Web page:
Most Sundays, we “remember who we are” in a brief ritual—a community of prayer centered on Jesus the light of the world; a covenant community who declares our commitment publicly to love God and neighbor—by remembering our baptism.
We sing—oh, how we sing—and sometimes dance. Young musicians are mentored to join in with passion and imagination—drumming, singing, playing instruments. New music is composed and becomes our lifeblood.
We talk to each other in the course of the service, intentionally building in response time to engage with what we’re hearing from the sermon, with circle groups, silence, strolling out on the hillside for meditation, drawing, journaling.
We celebrate the Eucharist every Sunday, a weekly community encounter with Jesus; like a steady heartbeat (in remembrance) but also mysteriously new each Sunday in light of our experience with that week’s Scriptures.
Every Sunday we’re invited to eat together in our homes after the service. There we continue conversation about how to live as Christ-followers, joining with God’s work in the world. We have weekly prayers with a few hardy people every Wednesday evening in someone’s home.
One Sunday evening, for example, we had what is becoming a monthly event: Soup & a Question. Around the table with a simple meal of soup and bread, we ask questions (only questions, with none being off limits) on the topic of the evening. Later we gather in the living room to share our corporate wisdom. That week the topic was sexual wholeness: What is it?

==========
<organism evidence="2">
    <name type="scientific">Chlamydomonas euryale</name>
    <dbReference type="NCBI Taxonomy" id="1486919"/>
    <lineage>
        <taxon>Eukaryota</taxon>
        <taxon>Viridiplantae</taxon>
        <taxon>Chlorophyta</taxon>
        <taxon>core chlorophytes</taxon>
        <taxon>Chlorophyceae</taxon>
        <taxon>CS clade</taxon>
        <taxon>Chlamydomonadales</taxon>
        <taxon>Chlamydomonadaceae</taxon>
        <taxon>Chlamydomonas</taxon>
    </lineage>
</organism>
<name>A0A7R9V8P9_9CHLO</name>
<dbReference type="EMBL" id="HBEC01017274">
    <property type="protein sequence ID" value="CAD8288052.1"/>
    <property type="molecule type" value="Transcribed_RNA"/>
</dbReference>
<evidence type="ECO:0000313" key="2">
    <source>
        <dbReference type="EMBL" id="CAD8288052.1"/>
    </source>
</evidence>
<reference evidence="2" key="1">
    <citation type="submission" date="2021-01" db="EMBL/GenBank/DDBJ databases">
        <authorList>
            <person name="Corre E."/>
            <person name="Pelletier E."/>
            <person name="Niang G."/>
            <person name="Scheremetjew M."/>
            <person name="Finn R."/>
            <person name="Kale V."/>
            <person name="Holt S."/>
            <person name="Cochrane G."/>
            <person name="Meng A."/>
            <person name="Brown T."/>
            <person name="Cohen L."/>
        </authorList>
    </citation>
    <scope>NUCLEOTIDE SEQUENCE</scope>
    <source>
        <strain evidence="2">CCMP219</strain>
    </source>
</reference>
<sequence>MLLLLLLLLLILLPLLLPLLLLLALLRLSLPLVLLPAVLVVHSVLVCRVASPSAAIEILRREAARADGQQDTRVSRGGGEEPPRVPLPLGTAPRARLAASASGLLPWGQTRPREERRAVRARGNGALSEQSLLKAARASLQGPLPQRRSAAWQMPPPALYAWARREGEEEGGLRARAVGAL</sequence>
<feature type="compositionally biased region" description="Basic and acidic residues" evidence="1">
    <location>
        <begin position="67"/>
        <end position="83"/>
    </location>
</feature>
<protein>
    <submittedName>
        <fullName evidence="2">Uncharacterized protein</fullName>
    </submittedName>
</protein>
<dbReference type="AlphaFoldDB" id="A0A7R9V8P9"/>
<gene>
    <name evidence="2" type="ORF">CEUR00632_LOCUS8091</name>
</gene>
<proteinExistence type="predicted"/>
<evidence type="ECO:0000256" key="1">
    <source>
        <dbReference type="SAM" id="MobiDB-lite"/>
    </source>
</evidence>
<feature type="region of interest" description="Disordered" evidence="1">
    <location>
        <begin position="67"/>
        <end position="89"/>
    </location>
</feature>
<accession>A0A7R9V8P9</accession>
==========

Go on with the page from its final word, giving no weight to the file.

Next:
Twelve of us, married and single, mostly young adults, had frank conversation about this most private and ubiquitous of subjects. We spoke of how we have a long way to go to overcome our perception of the general church’s prudish reluctance to talk about or deal honestly with sexuality—both its power to horribly harm and to be wholly wonderful.
The day after that conversation, one of the young adults commented to Sara that it was the first such conversation he’s ever had. As it began, he felt like he was walking on a frozen pond, then suddenly falling through into the freezing water, terribly alert, scared, yet keen to stay afloat, only to find that others were there to rescue him and bring him to warmth and safety. The experience, he said, left him a new person, with a deeper respect for the lake and a deeper trust in the people who brought him to safety.
Gerald, in describing a course he teaches at the seminary called “Experimental Congregations” said, “I’m trying to ruin my students for good.” And so it is. At a recent Table Communion, some of us spontaneously raised our Communion glasses in a toast to Jesus.
And we do so here again, symbolically: Here’s to the goodness of the lively kingdom of God among us. No more church as usual.
Gerald and Sara Shenk, who teach at Eastern Mennonite Seminary in Harrisonburg, Va., along with musicians Jim and Angie Clemens, started meeting during Advent 2006 as an emerging church.